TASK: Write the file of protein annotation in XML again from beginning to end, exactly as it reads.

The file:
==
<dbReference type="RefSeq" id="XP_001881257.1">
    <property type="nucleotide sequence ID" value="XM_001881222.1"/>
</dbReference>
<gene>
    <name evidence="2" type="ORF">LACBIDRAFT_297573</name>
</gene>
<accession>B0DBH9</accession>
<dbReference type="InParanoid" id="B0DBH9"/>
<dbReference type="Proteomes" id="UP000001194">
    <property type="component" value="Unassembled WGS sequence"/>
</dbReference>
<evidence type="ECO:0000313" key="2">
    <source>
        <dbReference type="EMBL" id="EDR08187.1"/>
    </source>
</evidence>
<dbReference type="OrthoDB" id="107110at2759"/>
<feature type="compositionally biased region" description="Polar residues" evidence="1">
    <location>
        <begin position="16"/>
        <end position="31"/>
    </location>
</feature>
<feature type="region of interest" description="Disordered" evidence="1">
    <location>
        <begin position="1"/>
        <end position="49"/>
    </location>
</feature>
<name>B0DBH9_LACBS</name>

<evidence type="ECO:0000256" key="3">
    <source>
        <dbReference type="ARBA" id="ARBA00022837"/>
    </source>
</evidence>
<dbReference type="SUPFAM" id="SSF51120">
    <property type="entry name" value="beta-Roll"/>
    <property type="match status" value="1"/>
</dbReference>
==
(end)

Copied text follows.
<dbReference type="RefSeq" id="XP_001881257.1">
    <property type="nucleotide sequence ID" value="XM_001881222.1"/>
</dbReference>
<gene>
    <name evidence="2" type="ORF">LACBIDRAFT_297573</name>
</gene>
<accession>B0DBH9</accession>
<dbReference type="InParanoid" id="B0DBH9"/>
<dbReference type="Proteomes" id="UP000001194">
    <property type="component" value="Unassembled WGS sequence"/>
</dbReference>
<evidence type="ECO:0000313" key="2">
    <source>
        <dbReference type="EMBL" id="EDR08187.1"/>
    </source>
</evidence>
<dbReference type="OrthoDB" id="107110at2759"/>
<feature type="compositionally biased region" description="Polar residues" evidence="1">
    <location>
        <begin position="16"/>
        <end position="31"/>
    </location>
</feature>
<feature type="region of interest" description="Disordered" evidence="1">
    <location>
        <begin position="1"/>
        <end position="49"/>
    </location>
</feature>
<name>B0DBH9_LACBS</name>

<evidence type="ECO:0000256" key="3">
    <source>
        <dbReference type="ARBA" id="ARBA00022837"/>
    </source>
</evidence>
<dbReference type="SUPFAM" id="SSF51120">
    <property type="entry name" value="beta-Roll"/>
    <property type="match status" value="1"/>
</dbReference>